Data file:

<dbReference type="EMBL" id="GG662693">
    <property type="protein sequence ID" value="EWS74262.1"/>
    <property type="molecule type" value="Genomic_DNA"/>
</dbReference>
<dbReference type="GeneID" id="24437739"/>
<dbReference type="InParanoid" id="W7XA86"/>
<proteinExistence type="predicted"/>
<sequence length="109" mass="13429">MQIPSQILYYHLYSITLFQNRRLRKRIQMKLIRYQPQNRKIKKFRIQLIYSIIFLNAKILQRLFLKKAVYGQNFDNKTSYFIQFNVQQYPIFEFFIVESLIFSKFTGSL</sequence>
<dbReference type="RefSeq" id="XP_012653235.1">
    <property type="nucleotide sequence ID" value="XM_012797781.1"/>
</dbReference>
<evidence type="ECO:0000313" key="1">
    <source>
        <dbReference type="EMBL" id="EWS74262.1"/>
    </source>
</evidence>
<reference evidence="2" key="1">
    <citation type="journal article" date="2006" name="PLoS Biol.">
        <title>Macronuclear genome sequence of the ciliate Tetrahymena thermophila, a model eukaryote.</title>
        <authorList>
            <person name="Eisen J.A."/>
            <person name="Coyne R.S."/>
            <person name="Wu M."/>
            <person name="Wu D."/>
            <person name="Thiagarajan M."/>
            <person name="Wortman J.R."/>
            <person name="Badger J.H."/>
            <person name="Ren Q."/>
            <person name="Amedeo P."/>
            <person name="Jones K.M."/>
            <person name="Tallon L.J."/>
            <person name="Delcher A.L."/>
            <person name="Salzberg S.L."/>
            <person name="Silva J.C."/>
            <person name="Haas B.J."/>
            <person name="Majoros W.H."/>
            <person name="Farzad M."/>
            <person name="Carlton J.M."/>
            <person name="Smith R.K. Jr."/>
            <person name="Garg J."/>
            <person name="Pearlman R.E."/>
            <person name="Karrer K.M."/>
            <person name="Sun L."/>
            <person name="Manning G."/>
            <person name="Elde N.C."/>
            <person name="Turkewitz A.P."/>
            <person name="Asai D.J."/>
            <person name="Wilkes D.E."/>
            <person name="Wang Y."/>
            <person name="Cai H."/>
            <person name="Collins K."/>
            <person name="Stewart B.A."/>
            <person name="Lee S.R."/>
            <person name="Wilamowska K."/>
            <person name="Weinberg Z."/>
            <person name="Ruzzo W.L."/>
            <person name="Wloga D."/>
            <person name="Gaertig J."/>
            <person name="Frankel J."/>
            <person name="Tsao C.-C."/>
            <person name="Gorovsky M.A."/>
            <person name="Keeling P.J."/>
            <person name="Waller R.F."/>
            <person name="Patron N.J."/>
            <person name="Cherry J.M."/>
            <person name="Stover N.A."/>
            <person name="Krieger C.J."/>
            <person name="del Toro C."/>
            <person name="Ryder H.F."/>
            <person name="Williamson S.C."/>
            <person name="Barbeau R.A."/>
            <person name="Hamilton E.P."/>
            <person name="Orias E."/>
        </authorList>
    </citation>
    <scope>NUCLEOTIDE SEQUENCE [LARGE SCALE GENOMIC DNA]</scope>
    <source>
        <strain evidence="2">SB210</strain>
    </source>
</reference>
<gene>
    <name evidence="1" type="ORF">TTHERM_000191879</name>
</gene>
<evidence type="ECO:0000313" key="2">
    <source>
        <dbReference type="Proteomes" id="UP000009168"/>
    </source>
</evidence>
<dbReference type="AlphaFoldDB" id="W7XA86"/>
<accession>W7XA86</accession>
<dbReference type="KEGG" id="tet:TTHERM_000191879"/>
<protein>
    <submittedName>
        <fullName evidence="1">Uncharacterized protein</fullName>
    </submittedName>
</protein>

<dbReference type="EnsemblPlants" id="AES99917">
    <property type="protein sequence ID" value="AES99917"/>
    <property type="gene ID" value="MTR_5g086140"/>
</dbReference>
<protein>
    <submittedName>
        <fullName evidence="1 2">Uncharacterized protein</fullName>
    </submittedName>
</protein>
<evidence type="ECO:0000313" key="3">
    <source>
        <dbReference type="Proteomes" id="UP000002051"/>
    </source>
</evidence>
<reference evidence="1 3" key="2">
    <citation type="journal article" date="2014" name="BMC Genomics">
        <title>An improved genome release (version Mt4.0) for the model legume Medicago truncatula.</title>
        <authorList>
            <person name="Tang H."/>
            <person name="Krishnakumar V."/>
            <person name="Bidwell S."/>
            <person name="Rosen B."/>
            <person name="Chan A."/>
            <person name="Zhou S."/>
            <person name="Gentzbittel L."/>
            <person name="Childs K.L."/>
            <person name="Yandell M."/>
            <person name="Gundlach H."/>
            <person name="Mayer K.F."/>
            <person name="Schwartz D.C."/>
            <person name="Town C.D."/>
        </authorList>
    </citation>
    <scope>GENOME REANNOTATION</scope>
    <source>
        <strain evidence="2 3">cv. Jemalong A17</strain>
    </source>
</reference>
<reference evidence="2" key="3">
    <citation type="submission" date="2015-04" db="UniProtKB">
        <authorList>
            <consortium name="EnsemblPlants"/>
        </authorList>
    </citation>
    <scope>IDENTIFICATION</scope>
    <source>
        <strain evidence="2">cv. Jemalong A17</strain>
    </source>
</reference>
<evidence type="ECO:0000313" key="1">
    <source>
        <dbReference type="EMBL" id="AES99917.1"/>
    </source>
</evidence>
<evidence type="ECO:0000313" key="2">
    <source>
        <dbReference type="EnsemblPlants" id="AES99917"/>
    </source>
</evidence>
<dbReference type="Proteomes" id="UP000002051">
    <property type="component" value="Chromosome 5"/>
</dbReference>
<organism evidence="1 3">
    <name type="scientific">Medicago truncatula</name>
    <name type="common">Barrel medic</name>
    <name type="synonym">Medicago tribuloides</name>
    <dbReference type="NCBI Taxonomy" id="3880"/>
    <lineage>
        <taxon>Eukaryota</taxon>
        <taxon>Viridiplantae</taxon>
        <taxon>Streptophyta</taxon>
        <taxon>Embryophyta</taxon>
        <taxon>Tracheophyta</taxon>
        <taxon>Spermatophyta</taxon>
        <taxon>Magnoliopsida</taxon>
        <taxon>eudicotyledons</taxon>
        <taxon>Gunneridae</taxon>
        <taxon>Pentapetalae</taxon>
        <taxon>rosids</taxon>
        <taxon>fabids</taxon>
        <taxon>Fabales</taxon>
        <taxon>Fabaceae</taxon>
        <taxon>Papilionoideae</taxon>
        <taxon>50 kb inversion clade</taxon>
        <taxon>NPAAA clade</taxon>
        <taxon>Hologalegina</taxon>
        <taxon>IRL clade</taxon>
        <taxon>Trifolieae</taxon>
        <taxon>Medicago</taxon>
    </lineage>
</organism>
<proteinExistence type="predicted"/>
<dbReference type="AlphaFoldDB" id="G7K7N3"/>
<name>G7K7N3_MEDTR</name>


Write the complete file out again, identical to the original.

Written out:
<dbReference type="EMBL" id="GG662693">
    <property type="protein sequence ID" value="EWS74262.1"/>
    <property type="molecule type" value="Genomic_DNA"/>
</dbReference>
<dbReference type="GeneID" id="24437739"/>
<dbReference type="InParanoid" id="W7XA86"/>
<proteinExistence type="predicted"/>
<sequence length="109" mass="13429">MQIPSQILYYHLYSITLFQNRRLRKRIQMKLIRYQPQNRKIKKFRIQLIYSIIFLNAKILQRLFLKKAVYGQNFDNKTSYFIQFNVQQYPIFEFFIVESLIFSKFTGSL</sequence>
<dbReference type="RefSeq" id="XP_012653235.1">
    <property type="nucleotide sequence ID" value="XM_012797781.1"/>
</dbReference>
<evidence type="ECO:0000313" key="1">
    <source>
        <dbReference type="EMBL" id="EWS74262.1"/>
    </source>
</evidence>
<reference evidence="2" key="1">
    <citation type="journal article" date="2006" name="PLoS Biol.">
        <title>Macronuclear genome sequence of the ciliate Tetrahymena thermophila, a model eukaryote.</title>
        <authorList>
            <person name="Eisen J.A."/>
            <person name="Coyne R.S."/>
            <person name="Wu M."/>
            <person name="Wu D."/>
            <person name="Thiagarajan M."/>
            <person name="Wortman J.R."/>
            <person name="Badger J.H."/>
            <person name="Ren Q."/>
            <person name="Amedeo P."/>
            <person name="Jones K.M."/>
            <person name="Tallon L.J."/>
            <person name="Delcher A.L."/>
            <person name="Salzberg S.L."/>
            <person name="Silva J.C."/>
            <person name="Haas B.J."/>
            <person name="Majoros W.H."/>
            <person name="Farzad M."/>
            <person name="Carlton J.M."/>
            <person name="Smith R.K. Jr."/>
            <person name="Garg J."/>
            <person name="Pearlman R.E."/>
            <person name="Karrer K.M."/>
            <person name="Sun L."/>
            <person name="Manning G."/>
            <person name="Elde N.C."/>
            <person name="Turkewitz A.P."/>
            <person name="Asai D.J."/>
            <person name="Wilkes D.E."/>
            <person name="Wang Y."/>
            <person name="Cai H."/>
            <person name="Collins K."/>
            <person name="Stewart B.A."/>
            <person name="Lee S.R."/>
            <person name="Wilamowska K."/>
            <person name="Weinberg Z."/>
            <person name="Ruzzo W.L."/>
            <person name="Wloga D."/>
            <person name="Gaertig J."/>
            <person name="Frankel J."/>
            <person name="Tsao C.-C."/>
            <person name="Gorovsky M.A."/>
            <person name="Keeling P.J."/>
            <person name="Waller R.F."/>
            <person name="Patron N.J."/>
            <person name="Cherry J.M."/>
            <person name="Stover N.A."/>
            <person name="Krieger C.J."/>
            <person name="del Toro C."/>
            <person name="Ryder H.F."/>
            <person name="Williamson S.C."/>
            <person name="Barbeau R.A."/>
            <person name="Hamilton E.P."/>
            <person name="Orias E."/>
        </authorList>
    </citation>
    <scope>NUCLEOTIDE SEQUENCE [LARGE SCALE GENOMIC DNA]</scope>
    <source>
        <strain evidence="2">SB210</strain>
    </source>
</reference>
<gene>
    <name evidence="1" type="ORF">TTHERM_000191879</name>
</gene>
<evidence type="ECO:0000313" key="2">
    <source>
        <dbReference type="Proteomes" id="UP000009168"/>
    </source>
</evidence>
<dbReference type="AlphaFoldDB" id="W7XA86"/>
<accession>W7XA86</accession>
<dbReference type="KEGG" id="tet:TTHERM_000191879"/>
<protein>
    <submittedName>
        <fullName evidence="1">Uncharacterized protein</fullName>
    </submittedName>
</protein>

<dbReference type="EnsemblPlants" id="AES99917">
    <property type="protein sequence ID" value="AES99917"/>
    <property type="gene ID" value="MTR_5g086140"/>
</dbReference>
<protein>
    <submittedName>
        <fullName evidence="1 2">Uncharacterized protein</fullName>
    </submittedName>
</protein>
<evidence type="ECO:0000313" key="3">
    <source>
        <dbReference type="Proteomes" id="UP000002051"/>
    </source>
</evidence>
<reference evidence="1 3" key="2">
    <citation type="journal article" date="2014" name="BMC Genomics">
        <title>An improved genome release (version Mt4.0) for the model legume Medicago truncatula.</title>
        <authorList>
            <person name="Tang H."/>
            <person name="Krishnakumar V."/>
            <person name="Bidwell S."/>
            <person name="Rosen B."/>
            <person name="Chan A."/>
            <person name="Zhou S."/>
            <person name="Gentzbittel L."/>
            <person name="Childs K.L."/>
            <person name="Yandell M."/>
            <person name="Gundlach H."/>
            <person name="Mayer K.F."/>
            <person name="Schwartz D.C."/>
            <person name="Town C.D."/>
        </authorList>
    </citation>
    <scope>GENOME REANNOTATION</scope>
    <source>
        <strain evidence="2 3">cv. Jemalong A17</strain>
    </source>
</reference>
<reference evidence="2" key="3">
    <citation type="submission" date="2015-04" db="UniProtKB">
        <authorList>
            <consortium name="EnsemblPlants"/>
        </authorList>
    </citation>
    <scope>IDENTIFICATION</scope>
    <source>
        <strain evidence="2">cv. Jemalong A17</strain>
    </source>
</reference>
<evidence type="ECO:0000313" key="1">
    <source>
        <dbReference type="EMBL" id="AES99917.1"/>
    </source>
</evidence>
<evidence type="ECO:0000313" key="2">
    <source>
        <dbReference type="EnsemblPlants" id="AES99917"/>
    </source>
</evidence>
<dbReference type="Proteomes" id="UP000002051">
    <property type="component" value="Chromosome 5"/>
</dbReference>
<organism evidence="1 3">
    <name type="scientific">Medicago truncatula</name>
    <name type="common">Barrel medic</name>
    <name type="synonym">Medicago tribuloides</name>
    <dbReference type="NCBI Taxonomy" id="3880"/>
    <lineage>
        <taxon>Eukaryota</taxon>
        <taxon>Viridiplantae</taxon>
        <taxon>Streptophyta</taxon>
        <taxon>Embryophyta</taxon>
        <taxon>Tracheophyta</taxon>
        <taxon>Spermatophyta</taxon>
        <taxon>Magnoliopsida</taxon>
        <taxon>eudicotyledons</taxon>
        <taxon>Gunneridae</taxon>
        <taxon>Pentapetalae</taxon>
        <taxon>rosids</taxon>
        <taxon>fabids</taxon>
        <taxon>Fabales</taxon>
        <taxon>Fabaceae</taxon>
        <taxon>Papilionoideae</taxon>
        <taxon>50 kb inversion clade</taxon>
        <taxon>NPAAA clade</taxon>
        <taxon>Hologalegina</taxon>
        <taxon>IRL clade</taxon>
        <taxon>Trifolieae</taxon>
        <taxon>Medicago</taxon>
    </lineage>
</organism>
<proteinExistence type="predicted"/>
<dbReference type="AlphaFoldDB" id="G7K7N3"/>
<name>G7K7N3_MEDTR</name>